One man has died and another is injured after a large sinkhole suddenly formed under an in-ground swimming pool at a location in the village of Karmei Yosef, Israel, authorities confirmed Thursday.
The deceased man, whom police identified as 32-year-old Klil Kimhi, reportedly attended a private, celebratory work event hosted by a company that rented space for its employees.
In his memory, friends are already posting on Kimhi’s Facebook wall after his death.
One thanked him for “all the laughs” and another described him as “the best friend in the world”.
Israel Hayom, a Hebrew-language newspaper, acknowledged Kimhi’s passing on Facebook, writing, “Heartbroken: Kalil Kamchi is a victim of the private pool sink disaster in [Karmei] Joseph. May his memory be a blessing.”
Video of the tragic incident – which Fox News Digital has viewed – shows the sinkhole rapidly shooting water and pool floats inside as swimmers tried to escape the sudden trap.
Kimhi’s body was found hours after emergency personnel completed the search, according to local reports in Israel.
Police have not yet released the cause of death.
In a statement translated from Hebrew to English and provided to Fox News Digital, Israel Police said: “Upon the completion of operational searches, police, fire and rescue services and the Home Front Command from the IDF located the missing man, approximately 30 years old. -former Tel Aviv resident – unfortunately, he had passed away,” the statement read.
Aviv Bublil, the lifeguard who worked at the pool party, told the Israeli news site, Ynet, that around 2 p.m. Israel time, a “vortex” appeared in the pool.
She told the outlet she yelled for people to get out of the pool, but they stayed.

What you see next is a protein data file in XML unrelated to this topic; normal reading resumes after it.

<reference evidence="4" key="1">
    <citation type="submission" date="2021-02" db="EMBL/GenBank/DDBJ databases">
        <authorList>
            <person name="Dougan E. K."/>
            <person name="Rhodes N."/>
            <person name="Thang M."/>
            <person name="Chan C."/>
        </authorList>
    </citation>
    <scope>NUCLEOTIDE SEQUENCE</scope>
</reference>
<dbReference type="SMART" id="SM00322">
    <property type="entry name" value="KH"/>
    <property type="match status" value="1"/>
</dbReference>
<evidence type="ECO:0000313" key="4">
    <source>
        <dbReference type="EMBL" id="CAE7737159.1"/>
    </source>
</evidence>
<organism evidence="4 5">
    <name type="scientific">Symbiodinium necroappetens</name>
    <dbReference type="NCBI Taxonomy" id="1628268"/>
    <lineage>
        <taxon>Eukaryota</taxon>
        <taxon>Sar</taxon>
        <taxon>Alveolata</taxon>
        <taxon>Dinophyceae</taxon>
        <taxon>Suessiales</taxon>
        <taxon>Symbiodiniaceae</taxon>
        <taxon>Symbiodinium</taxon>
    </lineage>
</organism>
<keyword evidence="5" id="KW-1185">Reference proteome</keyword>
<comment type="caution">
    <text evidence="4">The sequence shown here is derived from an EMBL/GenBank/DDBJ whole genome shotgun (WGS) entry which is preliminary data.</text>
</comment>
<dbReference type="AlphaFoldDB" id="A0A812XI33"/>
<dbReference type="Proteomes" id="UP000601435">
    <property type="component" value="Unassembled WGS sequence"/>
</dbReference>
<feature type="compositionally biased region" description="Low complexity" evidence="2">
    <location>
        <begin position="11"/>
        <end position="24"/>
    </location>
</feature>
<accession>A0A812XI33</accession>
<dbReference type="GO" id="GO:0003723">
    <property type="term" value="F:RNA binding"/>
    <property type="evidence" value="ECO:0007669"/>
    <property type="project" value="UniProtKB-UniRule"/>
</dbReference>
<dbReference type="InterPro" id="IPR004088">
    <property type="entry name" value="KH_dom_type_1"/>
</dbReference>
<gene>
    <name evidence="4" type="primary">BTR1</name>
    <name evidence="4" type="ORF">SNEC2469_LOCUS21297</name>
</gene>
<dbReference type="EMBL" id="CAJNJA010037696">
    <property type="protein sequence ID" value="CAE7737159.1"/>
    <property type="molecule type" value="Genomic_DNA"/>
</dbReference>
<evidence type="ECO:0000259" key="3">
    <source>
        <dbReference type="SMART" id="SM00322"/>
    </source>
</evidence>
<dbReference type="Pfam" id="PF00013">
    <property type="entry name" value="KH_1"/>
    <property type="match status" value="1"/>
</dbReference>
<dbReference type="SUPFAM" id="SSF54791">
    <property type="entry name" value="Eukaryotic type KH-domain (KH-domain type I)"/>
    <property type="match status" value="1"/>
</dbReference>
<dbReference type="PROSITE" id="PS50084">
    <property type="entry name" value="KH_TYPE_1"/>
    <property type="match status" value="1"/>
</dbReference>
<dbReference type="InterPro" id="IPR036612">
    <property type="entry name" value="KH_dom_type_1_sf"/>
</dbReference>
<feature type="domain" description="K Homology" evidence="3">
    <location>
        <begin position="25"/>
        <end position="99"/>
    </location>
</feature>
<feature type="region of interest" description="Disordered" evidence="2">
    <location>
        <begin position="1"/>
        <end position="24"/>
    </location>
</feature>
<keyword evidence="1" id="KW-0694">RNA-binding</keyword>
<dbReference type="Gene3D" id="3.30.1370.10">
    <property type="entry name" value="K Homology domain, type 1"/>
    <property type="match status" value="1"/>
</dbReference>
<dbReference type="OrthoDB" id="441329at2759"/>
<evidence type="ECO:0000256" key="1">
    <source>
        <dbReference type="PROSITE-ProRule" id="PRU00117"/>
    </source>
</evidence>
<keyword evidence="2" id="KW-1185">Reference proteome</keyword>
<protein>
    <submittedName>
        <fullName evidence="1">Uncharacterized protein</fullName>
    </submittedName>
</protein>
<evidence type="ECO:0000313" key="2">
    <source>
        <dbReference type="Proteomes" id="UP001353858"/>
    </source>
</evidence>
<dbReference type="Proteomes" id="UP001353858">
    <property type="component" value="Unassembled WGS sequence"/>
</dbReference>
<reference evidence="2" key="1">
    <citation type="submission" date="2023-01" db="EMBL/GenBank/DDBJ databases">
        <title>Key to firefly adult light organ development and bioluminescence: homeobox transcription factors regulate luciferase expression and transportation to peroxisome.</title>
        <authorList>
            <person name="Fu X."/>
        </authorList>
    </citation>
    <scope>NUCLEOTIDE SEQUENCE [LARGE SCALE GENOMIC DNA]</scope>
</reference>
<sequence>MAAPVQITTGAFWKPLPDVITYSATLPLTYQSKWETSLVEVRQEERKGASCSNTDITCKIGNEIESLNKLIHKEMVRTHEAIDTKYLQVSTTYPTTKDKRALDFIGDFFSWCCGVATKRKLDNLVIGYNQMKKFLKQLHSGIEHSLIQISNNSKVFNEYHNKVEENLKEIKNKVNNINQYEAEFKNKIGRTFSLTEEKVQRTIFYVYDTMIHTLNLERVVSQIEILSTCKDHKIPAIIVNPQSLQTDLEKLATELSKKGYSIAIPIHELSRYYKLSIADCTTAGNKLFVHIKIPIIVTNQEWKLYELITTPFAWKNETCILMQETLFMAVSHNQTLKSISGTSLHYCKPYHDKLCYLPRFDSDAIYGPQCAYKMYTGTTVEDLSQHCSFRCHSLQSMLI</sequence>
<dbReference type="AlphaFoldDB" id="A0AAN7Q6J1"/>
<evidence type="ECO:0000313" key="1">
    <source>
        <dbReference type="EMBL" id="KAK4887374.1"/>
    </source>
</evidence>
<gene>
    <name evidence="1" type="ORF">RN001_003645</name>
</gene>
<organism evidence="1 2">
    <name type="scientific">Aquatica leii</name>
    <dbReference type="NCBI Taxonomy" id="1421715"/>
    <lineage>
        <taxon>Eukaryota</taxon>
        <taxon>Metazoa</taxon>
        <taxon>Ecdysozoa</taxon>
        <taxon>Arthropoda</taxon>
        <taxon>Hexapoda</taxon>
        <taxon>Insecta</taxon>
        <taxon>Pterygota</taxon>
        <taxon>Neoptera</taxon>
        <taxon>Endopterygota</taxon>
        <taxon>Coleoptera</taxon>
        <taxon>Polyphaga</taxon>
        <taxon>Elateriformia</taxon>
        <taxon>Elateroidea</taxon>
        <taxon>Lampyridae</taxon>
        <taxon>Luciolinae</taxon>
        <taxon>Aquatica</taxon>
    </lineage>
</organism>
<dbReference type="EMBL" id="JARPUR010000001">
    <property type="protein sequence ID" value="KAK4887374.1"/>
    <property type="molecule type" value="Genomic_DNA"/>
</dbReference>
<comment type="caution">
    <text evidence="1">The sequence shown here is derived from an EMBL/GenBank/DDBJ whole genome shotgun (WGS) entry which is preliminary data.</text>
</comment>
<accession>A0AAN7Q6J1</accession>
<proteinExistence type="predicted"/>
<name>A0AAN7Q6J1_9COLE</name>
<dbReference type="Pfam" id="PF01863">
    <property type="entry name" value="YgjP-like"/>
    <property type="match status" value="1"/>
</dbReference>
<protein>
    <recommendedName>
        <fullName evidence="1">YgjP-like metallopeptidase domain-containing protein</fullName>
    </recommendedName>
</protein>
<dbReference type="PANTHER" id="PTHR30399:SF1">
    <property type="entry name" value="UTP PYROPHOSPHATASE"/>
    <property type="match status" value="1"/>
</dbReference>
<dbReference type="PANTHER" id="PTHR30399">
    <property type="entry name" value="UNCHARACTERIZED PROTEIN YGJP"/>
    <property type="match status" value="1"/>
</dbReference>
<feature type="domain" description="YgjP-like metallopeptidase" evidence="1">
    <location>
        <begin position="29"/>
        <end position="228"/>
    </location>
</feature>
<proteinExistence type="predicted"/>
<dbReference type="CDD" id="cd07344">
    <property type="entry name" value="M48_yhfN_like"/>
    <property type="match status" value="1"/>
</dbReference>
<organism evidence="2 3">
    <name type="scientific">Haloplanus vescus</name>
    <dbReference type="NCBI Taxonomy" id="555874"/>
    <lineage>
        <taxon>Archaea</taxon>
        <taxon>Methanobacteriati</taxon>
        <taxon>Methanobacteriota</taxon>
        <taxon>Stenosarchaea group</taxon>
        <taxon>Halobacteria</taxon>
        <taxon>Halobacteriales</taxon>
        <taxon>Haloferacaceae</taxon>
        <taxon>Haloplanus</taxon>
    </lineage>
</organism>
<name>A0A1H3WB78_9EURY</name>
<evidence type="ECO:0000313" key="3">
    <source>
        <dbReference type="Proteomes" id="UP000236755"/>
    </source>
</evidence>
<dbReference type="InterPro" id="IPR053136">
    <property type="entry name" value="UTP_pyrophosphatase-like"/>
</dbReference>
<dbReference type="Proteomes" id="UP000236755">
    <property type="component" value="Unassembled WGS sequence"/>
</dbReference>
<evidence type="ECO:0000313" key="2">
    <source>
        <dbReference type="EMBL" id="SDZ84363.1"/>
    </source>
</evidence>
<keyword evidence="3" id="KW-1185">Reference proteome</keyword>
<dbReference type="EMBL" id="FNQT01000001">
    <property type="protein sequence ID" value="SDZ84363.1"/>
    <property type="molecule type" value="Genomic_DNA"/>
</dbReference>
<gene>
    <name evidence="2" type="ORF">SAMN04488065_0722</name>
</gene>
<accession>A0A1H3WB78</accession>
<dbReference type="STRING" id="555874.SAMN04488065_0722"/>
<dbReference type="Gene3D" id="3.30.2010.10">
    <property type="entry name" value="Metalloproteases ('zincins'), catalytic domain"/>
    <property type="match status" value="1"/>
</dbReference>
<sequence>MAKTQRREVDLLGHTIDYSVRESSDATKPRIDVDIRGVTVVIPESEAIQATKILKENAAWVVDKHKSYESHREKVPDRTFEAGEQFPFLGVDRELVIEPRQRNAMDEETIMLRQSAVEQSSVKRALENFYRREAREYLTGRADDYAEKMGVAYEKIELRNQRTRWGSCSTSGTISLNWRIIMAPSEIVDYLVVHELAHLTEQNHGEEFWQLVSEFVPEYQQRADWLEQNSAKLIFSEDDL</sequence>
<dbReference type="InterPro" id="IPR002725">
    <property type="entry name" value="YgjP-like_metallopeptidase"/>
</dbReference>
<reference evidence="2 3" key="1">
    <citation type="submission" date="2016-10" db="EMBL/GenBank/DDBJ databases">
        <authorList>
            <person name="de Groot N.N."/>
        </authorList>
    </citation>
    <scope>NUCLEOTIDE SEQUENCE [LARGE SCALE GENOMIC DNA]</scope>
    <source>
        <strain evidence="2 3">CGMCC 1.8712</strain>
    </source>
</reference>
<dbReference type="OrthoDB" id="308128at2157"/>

Bublil added that the swimmers may have thought it was a game (perhaps without realizing they were in danger).
“Seconds later, the ground collapsed, something that looked like a giant chasm,” Bublil said. “I saw two people… two people were missing. One we couldn’t locate, and one could be seen among the rubble from above. My first instinct was to try to get inside…but there was no way to get in. So they called the emergency services.
She continued, “It was a matter of seconds. It’s not something that looks ordinary, which is why I realized it was kind of an unusual occurrence that I don’t usually see in swimming pools.
Another adult man who escaped from the sinkhole was treated by staff from Magen David Adom (MDA), Israel’s national medical emergency, disaster, ambulance and blood bank service, the Jerusalem Post.
“A 34-year-old man who pulled himself out of the pit was sitting outside the pool, agitated,” said MDA paramedic Uri Damari.
“He suffered minor injuries to his head and limbs and after medical treatment we evacuated him to hospital.”
Fox News Digital has reached out to MDA for comment.
A sinkhole is a hole or “depression” in the ground that “has no natural external surface drainage,” according to the US Geological Survey (USGS).
“Basically, this means that when it rains, all the water stays inside the sinkhole and generally drains underground,” the agency says on the US Department of the Interior’s website. .
Sinkholes are most common in regions (called karst terrain) where certain types of rock underground can naturally be dissolved by groundwater flowing through the surface, the USGS reports.
When water from precipitation seeps into the ground, soluble rocks (beds and domes of salt, gypsum, limestone and other carbonate rocks) begin to dissolve, which “creates underground spaces and caverns”, according to the ‘USGS.
“Chasms are dramatic because the earth usually stays untouched for some time until the spaces underground become too large.”
“If there is not enough support for the earth above the gaps, then sudden collapse of the earth’s surface may occur,” the USGS said.
Last year, Ittai Gavrieli of the Geological Institute of Israel told Agence France-Presse (AFP) that there were thousands of sinkholes around the shores of the Dead Sea, in Jordan, Israel and in the West Bank, The Times of Israel reported.
The USGS says there is no data available on sinkhole collapses in America, although some states will track individual sinkholes through geological surveys.
New York Post